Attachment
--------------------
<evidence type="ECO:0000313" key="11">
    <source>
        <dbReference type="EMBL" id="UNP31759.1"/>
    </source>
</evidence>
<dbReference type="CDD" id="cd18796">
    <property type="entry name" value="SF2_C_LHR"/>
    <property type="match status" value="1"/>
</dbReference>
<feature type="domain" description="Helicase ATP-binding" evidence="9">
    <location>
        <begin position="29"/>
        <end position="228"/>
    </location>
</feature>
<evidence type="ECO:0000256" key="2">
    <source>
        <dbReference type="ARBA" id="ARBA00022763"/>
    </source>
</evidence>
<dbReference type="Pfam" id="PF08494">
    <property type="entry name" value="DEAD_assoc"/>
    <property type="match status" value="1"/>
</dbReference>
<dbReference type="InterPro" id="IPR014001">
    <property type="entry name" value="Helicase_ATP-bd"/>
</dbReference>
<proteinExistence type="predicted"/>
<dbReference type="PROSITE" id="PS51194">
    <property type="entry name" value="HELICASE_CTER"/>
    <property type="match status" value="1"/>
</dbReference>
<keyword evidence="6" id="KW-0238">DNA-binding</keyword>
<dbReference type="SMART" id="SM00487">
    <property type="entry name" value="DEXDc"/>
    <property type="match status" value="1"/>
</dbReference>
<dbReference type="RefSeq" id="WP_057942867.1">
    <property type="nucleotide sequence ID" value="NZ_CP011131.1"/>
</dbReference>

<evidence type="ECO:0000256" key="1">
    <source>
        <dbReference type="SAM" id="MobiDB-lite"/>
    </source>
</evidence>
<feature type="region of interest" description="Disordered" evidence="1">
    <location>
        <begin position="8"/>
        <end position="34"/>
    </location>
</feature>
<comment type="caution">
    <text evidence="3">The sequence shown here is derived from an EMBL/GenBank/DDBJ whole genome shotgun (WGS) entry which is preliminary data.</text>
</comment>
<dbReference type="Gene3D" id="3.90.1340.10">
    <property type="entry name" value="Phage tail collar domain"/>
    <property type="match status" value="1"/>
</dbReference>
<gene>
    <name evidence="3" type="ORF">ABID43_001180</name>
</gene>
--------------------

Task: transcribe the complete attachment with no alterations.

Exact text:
<evidence type="ECO:0000313" key="11">
    <source>
        <dbReference type="EMBL" id="UNP31759.1"/>
    </source>
</evidence>
<dbReference type="CDD" id="cd18796">
    <property type="entry name" value="SF2_C_LHR"/>
    <property type="match status" value="1"/>
</dbReference>
<feature type="domain" description="Helicase ATP-binding" evidence="9">
    <location>
        <begin position="29"/>
        <end position="228"/>
    </location>
</feature>
<evidence type="ECO:0000256" key="2">
    <source>
        <dbReference type="ARBA" id="ARBA00022763"/>
    </source>
</evidence>
<dbReference type="Pfam" id="PF08494">
    <property type="entry name" value="DEAD_assoc"/>
    <property type="match status" value="1"/>
</dbReference>
<dbReference type="InterPro" id="IPR014001">
    <property type="entry name" value="Helicase_ATP-bd"/>
</dbReference>
<proteinExistence type="predicted"/>
<dbReference type="PROSITE" id="PS51194">
    <property type="entry name" value="HELICASE_CTER"/>
    <property type="match status" value="1"/>
</dbReference>
<keyword evidence="6" id="KW-0238">DNA-binding</keyword>
<dbReference type="SMART" id="SM00487">
    <property type="entry name" value="DEXDc"/>
    <property type="match status" value="1"/>
</dbReference>
<dbReference type="RefSeq" id="WP_057942867.1">
    <property type="nucleotide sequence ID" value="NZ_CP011131.1"/>
</dbReference>

<evidence type="ECO:0000256" key="1">
    <source>
        <dbReference type="SAM" id="MobiDB-lite"/>
    </source>
</evidence>
<feature type="region of interest" description="Disordered" evidence="1">
    <location>
        <begin position="8"/>
        <end position="34"/>
    </location>
</feature>
<comment type="caution">
    <text evidence="3">The sequence shown here is derived from an EMBL/GenBank/DDBJ whole genome shotgun (WGS) entry which is preliminary data.</text>
</comment>
<dbReference type="Gene3D" id="3.90.1340.10">
    <property type="entry name" value="Phage tail collar domain"/>
    <property type="match status" value="1"/>
</dbReference>
<gene>
    <name evidence="3" type="ORF">ABID43_001180</name>
</gene>